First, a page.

Nature-based sustainable industrialization: Opportunities for developing countries
Macro of leaf. (Image: Mark Lyu via Unsplash).

Nature-based sustainable industrialization: Opportunities for developing countries

STI-led strategies to unleash the future potential of nature-based industrialization.

By Fernando Santiago and Niki Rodousakis

The World Health Organization (WHO) on 5 May 2023 declared that COVID-19 no longer represents a public health emergency of international concern.1 This does not mean that the threat has disappeared, and governments are being called on to continue dedicating resources to preparedness and resilience. While the pandemic’s long-term social and economic effects remain unknown, its short-term impacts have been severe. The most recent edition of the Human Development Index (HDI) reports a regression in education indicators and considerable losses in jobs, incomes and livelihoods.2 Over 90% of the 191 countries included in the 2021/22 HDI report recorded declines in their HDI score in 2020 or 2021.3 While the HDI growth rate of OECD economies has bounced back, developing countries—and even more so least developed countries (LDCs)—are lagging far behind (see figure below).

Human Development Index trends, 1990–2021

Source: Author, based on United Nations Development Programme (2023)

LDCs continue to be highly vulnerable to economic and environmental shocks

We have reached the halfway point in the implementation of the Sustainable Development Goals (SDGs). Several SDGs are moderately or severely off track.4 UNIDO’s latest data on SDG 9: “Industry, Innovation and Resilient Infrastructure“ illustrate the challenges that lie ahead. Despite tangible progress, particularly in developed and in large middle-income countries, we will not reach the SDGs’ industry-related without a serious increase in commitment and pace (see next figure). Moreover, the stark regional and country-level differences indicate that LDCs in Africa are at severe risk of being left behind.5

Progress on SDG 9 industry-related targets

Notes: The scores in the figure are based on the index proposed by Kynčlová, Upadhyaya and Nice (2020) and refers to SDG 9 targets 9.2.1a, 9.2.1b, 9.2.2, 9.4.1 and 9.b.1. Countries not marked have no available data.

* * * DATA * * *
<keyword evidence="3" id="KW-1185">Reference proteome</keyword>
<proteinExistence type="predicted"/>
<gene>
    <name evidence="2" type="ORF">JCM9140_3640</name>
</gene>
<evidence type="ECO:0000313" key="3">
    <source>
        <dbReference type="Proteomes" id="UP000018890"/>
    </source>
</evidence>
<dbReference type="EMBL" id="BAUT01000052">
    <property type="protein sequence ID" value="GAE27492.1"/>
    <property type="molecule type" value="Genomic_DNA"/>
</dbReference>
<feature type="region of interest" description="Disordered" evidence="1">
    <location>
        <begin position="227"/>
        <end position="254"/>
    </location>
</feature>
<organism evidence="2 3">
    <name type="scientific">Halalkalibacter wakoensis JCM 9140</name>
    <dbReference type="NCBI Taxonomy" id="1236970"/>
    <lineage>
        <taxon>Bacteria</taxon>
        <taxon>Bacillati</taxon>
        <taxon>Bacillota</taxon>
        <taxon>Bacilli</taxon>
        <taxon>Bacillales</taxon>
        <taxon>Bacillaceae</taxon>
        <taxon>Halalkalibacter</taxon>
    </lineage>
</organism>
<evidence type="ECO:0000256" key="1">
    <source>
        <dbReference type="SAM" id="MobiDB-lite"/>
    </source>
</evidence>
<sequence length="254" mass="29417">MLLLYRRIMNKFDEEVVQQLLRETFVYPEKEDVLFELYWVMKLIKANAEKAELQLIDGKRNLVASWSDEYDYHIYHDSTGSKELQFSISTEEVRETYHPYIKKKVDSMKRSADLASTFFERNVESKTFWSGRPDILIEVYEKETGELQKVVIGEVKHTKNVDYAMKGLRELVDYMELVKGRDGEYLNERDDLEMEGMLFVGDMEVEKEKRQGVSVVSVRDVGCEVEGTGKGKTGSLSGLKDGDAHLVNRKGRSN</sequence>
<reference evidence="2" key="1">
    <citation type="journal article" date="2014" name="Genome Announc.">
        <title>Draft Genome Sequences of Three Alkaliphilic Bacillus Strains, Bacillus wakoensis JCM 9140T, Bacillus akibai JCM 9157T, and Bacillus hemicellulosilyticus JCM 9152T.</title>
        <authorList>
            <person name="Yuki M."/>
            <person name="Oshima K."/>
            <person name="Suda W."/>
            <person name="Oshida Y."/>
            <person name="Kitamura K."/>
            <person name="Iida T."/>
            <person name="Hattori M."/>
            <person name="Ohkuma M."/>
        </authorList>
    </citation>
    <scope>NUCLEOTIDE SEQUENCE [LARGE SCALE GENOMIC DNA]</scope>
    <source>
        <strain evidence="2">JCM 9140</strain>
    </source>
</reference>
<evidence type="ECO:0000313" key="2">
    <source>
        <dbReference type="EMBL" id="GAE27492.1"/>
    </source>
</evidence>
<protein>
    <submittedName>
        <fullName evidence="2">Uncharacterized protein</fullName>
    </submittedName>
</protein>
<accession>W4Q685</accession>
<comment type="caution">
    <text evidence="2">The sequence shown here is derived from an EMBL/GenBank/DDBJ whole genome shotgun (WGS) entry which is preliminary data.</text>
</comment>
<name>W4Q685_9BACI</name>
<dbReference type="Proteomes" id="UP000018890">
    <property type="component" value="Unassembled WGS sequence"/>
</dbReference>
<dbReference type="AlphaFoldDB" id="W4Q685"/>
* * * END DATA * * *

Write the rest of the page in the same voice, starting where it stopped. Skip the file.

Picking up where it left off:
Source: UNIDO elaboration.

How STI-led solutions can accelerate progress on the SDGs

During the Eighth Annual Multi-Stakeholder Forum on Science, Technology, and Innovation (STI) for the SDGs, participants discussed innovative strategies to accelerate progress on the SDGs. One such strategy are nature-based solutions which entail measures to protect, sustainably manage or restore natural ecosystems while simultaneously addressing societal and environmental challenges.6 Nature-based industrialization has significant future potential7, but to effectively unleash the potential embedded in environmental services that offer nature-based solutions, our focus must shift towards protecting and restoring natural habitats to improve the prospect of achieving SDGs 13, 14 and 15. By reshaping our relationship with nature, significant gains can be made in the reduction of poverty (SDG 1) and inequality (SDG 10) as well as in local community development (SDG 8) and healthier living (SDGs 3 and 6).89

Yet how best to move from rhetoric to reality to attain nature-based industrialization? First, the development of environmental services markets calls for a new set of incentives, regulations and monitoring mechanisms.10 This requires a combination of technology use, the engagement of multiple stakeholders and addressing ethical questions on the exploitation of nature’s environmental services. Achieving the right scale for such markets will be crucial if nature-based industrialization is to foster the systemic transformations necessary to achieve the SDGs.11

Second, the dynamics of structural factors that shape the landscape of industrial development must be taken into consideration. These include the digitalization of manufacturing, the consolidation of Asia as the global manufacturing hub and the intensified push for decarbonization.1213 The twin digital and green transitions are already salient in advanced economies’ industrial development agendas, with a focus on resource efficiency and circular economy principles. To ensure that the economic and social benefits do not remain geographically concentrated, access to new technologies and knowledge associated with the twin transitions must be made available to developing countries.